The post uploaded a few days ago was the last post on the Bhagavad Gita. Before wrapping up, I would like to enumerate below the key teachings of the Gita.
- The Gita points out the human problem of samsara, the sense of finitude that every human being suffers from.
- The solution to this problem cannot be arrived at by action because the results of action are finite. Instead, the solution is self-knowledge, the discovery of oneself as limitless awareness.
- The life-style for acquiring self-knowledge is the lifestyle of Karma Yoga.
- The components of Karma Yoga are:
- Identification of one’s life’s priorities with moksha (self-knowledge) as the ultimate priority.
- Work towards one’s desires in harmony with one’s life priorities and not merely one’s fancies or interests.
- Have an attitude of Ishwara arpanam buddhi. offer all actions as worship to Ishvara with respect to the work one does.
- Cultivate an attitude of prasada buddhi. accept all results as prasada (grace) from Ishvara with respect to the results of one’s action.
- The above two points depend one’s knowledge of Therefore, understanding Ishvara as unfolded in the Vedanta (Gita) is key.
- The emotional response to understanding is devotion/bhakti. Cultivate it with worship, etc.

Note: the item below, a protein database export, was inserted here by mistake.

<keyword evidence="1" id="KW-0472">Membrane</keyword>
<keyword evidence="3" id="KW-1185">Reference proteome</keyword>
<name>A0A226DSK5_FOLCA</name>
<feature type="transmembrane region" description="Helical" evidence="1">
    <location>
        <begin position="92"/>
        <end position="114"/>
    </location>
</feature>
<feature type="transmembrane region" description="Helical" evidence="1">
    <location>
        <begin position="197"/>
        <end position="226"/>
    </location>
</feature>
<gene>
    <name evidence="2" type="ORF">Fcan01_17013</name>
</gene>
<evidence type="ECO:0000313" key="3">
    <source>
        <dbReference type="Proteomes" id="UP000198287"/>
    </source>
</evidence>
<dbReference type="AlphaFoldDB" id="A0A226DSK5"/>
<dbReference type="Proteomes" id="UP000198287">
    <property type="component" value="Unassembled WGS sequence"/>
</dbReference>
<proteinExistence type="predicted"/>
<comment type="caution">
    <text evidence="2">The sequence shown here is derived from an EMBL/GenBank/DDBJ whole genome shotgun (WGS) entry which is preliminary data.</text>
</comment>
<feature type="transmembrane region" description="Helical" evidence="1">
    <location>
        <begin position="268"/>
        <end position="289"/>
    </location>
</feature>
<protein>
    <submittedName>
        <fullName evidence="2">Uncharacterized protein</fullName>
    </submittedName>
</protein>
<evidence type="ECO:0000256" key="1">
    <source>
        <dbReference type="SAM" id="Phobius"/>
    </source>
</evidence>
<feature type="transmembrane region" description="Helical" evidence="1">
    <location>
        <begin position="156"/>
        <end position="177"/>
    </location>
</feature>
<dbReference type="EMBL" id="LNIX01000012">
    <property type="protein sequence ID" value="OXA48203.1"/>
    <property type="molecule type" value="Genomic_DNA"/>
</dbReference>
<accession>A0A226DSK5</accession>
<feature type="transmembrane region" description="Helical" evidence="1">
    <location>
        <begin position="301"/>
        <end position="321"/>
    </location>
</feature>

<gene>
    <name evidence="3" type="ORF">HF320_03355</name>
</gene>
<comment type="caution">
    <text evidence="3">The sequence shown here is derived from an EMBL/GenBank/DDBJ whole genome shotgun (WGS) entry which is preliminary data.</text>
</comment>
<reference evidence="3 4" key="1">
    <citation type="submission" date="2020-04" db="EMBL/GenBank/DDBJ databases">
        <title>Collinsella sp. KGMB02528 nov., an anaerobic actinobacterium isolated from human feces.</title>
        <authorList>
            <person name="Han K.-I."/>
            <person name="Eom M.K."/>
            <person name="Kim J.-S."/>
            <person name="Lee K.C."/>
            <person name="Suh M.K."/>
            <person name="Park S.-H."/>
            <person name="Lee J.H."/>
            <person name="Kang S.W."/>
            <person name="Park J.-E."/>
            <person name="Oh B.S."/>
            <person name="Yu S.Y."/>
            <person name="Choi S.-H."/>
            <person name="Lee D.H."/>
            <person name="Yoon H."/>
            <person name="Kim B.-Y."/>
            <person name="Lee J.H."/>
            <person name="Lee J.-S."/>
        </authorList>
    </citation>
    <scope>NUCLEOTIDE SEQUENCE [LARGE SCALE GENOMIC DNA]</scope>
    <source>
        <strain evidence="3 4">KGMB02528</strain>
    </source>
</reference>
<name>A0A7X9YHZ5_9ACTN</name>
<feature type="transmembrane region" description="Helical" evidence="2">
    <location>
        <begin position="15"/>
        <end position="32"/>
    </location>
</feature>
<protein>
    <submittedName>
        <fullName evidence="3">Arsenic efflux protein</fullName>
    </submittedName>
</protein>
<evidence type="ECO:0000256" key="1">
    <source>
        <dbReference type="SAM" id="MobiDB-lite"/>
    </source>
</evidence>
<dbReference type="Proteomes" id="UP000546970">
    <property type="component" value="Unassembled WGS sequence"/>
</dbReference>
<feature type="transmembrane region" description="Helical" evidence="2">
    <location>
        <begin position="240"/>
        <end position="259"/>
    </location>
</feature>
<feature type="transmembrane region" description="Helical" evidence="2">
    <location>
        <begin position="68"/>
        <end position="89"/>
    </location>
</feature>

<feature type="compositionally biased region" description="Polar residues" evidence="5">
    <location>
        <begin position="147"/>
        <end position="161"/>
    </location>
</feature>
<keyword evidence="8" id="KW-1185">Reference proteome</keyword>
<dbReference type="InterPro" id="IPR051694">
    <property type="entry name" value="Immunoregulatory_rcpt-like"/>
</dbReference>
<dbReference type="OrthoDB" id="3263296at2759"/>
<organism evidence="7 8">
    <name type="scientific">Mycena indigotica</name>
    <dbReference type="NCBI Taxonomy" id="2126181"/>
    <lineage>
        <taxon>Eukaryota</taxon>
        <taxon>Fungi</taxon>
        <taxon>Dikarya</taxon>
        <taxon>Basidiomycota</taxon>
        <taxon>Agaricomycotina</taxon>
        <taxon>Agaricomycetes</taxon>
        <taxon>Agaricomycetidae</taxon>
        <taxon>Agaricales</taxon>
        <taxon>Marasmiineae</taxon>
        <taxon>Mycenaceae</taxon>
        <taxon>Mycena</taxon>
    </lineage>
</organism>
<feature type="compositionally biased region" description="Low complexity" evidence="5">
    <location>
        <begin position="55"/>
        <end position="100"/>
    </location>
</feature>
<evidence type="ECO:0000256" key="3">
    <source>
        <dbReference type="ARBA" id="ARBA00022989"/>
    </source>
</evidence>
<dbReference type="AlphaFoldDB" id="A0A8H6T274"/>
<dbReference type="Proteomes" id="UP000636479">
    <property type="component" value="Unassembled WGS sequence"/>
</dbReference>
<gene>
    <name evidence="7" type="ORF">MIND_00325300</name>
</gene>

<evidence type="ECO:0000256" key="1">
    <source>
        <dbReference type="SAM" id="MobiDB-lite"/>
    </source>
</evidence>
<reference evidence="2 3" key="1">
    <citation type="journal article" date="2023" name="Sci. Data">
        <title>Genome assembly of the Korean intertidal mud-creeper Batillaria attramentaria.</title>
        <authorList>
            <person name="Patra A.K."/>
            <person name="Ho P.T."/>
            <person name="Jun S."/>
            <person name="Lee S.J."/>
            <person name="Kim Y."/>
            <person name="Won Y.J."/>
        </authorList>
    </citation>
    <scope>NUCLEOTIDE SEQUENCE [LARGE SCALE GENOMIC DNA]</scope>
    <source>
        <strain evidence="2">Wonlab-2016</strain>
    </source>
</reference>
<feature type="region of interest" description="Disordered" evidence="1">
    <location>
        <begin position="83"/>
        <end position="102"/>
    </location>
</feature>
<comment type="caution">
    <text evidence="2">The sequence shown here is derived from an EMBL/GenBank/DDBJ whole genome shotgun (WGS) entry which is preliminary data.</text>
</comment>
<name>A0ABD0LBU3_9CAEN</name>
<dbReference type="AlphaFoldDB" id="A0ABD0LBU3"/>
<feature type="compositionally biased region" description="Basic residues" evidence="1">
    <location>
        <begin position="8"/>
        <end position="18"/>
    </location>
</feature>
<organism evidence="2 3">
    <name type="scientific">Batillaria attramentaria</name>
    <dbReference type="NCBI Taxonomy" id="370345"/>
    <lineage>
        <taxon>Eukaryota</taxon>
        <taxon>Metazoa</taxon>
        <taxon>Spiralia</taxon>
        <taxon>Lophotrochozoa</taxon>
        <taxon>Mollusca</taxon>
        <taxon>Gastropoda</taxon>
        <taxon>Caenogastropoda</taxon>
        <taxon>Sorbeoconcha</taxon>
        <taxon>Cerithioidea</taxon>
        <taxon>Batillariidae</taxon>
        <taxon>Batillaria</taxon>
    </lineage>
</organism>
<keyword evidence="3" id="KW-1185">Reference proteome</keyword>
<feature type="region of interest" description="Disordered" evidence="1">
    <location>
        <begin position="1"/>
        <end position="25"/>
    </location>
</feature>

- Understand and bring the 20 values enumerated in Chapter 13 into one’s life.
- Understand how a Satvic mind functions and make one’s own mind more
- Meditate to make one’s mind contemplative and to own up/assimilate the knowledge of the self.
- Understand and, if you so choose, take to sanyasa, a committed pursuit of self-knowledge. Taking sanyasa is optional and possible only if all priorities are fulfilled and moksha is the only remaining goal.
- If one has owned up self-knowledge i.e made it an integral part of one’s life, then one is a sanyasi irrespective of one’s life-style.
- Study the Gita and the posts that have been uploaded until you can find a living guru to study it with or use the blog to supplement your studies.
Views – 797